The 2016 Bangladesh Bank incident is another notable BPC attack, where attackers managed to install multiple layers of malware into the bank’s system and exploit the communications process between the bank and SWIFT. The hackers sent requests from Bangladesh to the Federal Reserve Bank of New York, asking for millions to be transferred to accounts across Asia. They timed it to coincide with the end of the work week, and also tampered with the printing system used by the bank to avoid discovery. A total of US $81 million was lost, and it was only because of a spelling error that the attack was discovered and further loss was prevented.
After the Bangladesh Bank heist, two more banks reported that they were compromised through SWIFT-related processes as well. Vietnam’s Tien Phong Bank identified fraudulent SWIFT messages that requested a transfer of US $1.3 million—fortunately it was blocked. Banco del Austro in Ecuador was not so lucky; they reportedly lost $12 million in 2015 from compromised transfer requests.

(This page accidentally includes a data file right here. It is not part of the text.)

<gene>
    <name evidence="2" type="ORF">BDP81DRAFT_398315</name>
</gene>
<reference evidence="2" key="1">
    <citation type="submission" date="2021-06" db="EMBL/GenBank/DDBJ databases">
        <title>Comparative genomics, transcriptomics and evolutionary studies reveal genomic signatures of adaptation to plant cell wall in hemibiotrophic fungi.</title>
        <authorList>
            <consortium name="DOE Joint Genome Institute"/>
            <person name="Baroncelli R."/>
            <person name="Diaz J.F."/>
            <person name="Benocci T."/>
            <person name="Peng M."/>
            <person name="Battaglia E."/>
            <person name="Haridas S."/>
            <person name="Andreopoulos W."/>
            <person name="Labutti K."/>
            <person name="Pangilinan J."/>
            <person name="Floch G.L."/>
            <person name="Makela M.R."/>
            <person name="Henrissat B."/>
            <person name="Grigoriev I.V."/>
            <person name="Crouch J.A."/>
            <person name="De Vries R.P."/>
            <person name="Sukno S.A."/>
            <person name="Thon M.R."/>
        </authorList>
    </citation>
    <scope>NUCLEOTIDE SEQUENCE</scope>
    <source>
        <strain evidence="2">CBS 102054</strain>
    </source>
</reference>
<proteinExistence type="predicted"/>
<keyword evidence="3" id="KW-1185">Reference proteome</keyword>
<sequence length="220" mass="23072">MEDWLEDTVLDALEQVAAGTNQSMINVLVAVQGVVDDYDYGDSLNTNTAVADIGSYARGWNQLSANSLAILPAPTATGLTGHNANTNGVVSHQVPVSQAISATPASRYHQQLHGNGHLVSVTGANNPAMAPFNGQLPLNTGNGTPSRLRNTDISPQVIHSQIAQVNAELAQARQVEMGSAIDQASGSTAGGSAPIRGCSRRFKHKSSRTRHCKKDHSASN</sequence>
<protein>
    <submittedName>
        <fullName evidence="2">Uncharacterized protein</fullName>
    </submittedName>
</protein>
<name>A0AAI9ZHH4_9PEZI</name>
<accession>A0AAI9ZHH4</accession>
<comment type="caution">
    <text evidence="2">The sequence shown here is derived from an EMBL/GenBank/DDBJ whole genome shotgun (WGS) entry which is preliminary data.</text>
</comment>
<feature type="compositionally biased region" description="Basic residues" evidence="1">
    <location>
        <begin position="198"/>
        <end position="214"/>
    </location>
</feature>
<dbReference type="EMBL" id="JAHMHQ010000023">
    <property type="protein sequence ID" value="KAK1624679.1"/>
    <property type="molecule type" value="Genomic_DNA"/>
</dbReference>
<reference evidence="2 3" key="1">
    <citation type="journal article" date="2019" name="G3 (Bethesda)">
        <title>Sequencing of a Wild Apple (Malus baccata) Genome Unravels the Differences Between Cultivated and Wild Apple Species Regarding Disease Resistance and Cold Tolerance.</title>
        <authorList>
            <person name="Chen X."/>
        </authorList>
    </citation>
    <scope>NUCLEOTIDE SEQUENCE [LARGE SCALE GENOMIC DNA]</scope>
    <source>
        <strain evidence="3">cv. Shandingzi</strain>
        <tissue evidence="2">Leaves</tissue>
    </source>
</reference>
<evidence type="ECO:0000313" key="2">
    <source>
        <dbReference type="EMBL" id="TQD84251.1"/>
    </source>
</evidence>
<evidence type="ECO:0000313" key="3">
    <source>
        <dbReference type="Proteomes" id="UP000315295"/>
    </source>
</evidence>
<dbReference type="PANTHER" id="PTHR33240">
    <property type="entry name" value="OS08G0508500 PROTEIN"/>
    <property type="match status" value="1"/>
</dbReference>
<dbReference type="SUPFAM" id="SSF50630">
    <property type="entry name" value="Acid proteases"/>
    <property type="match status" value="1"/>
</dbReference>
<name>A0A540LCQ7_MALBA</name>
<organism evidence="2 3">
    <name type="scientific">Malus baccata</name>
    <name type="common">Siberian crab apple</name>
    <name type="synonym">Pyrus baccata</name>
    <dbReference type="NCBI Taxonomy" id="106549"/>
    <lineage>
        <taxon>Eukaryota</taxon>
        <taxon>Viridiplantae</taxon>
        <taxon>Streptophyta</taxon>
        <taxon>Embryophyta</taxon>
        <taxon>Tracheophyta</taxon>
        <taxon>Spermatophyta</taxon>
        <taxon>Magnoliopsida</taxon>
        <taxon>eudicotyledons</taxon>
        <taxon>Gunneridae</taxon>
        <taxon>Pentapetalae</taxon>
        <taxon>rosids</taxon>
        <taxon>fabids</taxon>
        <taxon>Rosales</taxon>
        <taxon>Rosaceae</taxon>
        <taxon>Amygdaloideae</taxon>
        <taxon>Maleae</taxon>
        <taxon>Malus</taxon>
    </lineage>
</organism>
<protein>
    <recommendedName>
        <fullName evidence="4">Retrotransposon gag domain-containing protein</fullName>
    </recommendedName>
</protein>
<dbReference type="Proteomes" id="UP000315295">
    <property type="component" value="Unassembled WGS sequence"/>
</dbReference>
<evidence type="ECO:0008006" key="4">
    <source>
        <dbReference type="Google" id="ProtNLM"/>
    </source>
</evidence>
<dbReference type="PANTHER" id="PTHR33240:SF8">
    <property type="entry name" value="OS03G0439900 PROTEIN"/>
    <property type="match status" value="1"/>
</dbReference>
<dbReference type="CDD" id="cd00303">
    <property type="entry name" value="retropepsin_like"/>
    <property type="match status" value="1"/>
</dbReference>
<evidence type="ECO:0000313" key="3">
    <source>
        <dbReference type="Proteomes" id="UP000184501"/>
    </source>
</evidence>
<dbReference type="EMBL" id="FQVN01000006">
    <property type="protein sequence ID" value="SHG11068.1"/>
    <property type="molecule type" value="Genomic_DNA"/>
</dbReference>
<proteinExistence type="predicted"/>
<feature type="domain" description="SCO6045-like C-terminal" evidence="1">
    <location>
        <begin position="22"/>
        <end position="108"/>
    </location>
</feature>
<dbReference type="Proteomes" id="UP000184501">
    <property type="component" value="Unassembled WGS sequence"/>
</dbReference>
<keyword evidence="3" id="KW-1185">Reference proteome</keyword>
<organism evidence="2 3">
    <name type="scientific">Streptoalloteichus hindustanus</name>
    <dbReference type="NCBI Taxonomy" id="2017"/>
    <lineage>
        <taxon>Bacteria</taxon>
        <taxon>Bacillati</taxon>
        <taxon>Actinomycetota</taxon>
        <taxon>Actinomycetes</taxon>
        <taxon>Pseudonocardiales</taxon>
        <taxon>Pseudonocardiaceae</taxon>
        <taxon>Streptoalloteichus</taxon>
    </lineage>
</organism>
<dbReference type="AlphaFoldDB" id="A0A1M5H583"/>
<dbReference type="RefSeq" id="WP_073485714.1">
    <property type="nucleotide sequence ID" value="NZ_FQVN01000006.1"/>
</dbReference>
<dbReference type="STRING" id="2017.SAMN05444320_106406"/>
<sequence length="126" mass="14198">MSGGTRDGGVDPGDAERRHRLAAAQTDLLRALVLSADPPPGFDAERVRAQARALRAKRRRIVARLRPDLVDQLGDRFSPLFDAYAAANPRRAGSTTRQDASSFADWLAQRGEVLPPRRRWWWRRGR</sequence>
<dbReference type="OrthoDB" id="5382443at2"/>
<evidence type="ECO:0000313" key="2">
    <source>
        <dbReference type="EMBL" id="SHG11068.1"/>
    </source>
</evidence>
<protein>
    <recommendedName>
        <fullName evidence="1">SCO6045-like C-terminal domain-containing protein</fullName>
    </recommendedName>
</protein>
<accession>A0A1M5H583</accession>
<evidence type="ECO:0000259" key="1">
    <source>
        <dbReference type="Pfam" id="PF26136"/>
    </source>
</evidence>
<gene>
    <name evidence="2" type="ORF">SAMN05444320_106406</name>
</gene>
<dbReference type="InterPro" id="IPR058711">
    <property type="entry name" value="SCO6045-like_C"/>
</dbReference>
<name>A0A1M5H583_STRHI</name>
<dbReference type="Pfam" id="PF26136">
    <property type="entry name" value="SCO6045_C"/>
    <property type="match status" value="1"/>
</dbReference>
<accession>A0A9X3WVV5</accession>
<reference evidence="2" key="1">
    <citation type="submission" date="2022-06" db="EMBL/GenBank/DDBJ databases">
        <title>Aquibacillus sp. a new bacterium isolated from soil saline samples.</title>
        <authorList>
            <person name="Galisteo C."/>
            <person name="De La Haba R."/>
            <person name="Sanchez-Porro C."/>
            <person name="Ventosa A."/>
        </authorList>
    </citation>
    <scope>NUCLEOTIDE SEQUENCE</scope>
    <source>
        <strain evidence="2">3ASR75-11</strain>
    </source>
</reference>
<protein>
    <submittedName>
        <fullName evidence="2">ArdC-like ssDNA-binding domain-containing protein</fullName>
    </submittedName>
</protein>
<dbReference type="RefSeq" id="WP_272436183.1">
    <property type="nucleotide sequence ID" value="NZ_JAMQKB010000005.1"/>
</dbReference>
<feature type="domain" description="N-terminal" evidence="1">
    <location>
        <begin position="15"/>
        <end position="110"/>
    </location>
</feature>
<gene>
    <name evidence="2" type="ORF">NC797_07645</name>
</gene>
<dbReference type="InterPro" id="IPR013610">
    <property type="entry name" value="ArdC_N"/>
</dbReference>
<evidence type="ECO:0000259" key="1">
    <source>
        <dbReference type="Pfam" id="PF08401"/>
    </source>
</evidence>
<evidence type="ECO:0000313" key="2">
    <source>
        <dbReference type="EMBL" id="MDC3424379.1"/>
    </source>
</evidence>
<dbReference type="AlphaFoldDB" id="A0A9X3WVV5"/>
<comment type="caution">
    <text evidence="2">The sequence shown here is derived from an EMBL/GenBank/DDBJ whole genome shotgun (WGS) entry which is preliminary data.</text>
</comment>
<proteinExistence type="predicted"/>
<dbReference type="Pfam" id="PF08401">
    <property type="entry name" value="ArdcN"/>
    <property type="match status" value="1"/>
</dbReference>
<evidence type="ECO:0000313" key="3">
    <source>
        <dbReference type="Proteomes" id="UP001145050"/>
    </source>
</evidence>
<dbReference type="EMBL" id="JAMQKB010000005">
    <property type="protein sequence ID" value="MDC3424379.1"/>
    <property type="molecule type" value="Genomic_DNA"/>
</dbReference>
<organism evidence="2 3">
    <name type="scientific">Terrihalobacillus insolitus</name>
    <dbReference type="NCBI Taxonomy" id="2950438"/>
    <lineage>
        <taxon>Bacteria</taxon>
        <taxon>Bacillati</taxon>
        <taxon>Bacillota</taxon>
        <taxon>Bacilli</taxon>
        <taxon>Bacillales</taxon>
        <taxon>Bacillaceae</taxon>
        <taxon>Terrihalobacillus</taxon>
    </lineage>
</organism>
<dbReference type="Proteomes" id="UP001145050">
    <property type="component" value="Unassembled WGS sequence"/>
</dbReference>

How does Business Process Compromise work?
Attackers infiltrate the target organization and move laterally from the point of compromise. Over time they manage to get a clear view of the structure of the organization from internal reconnaissance and monitoring communications. As they become familiar with the processes used by the enterprise, vulnerabilities are identified. The attackers pinpoint specific processes that can be changed or manipulated and then deploy their specific tools. Their main strategy is to covertly alter the targeted business process, benefit financially from that change, and leave the victim unaware of the situation.
In the case of the Vietnamese bank, the attackers had intimate knowledge of the processes that the bank used to coordinate SWIFT transfer requests through a third-party vendor. According to news reports, the hackers tried to compromise a PDF reader used by customers to summarize transactions over SWIFT.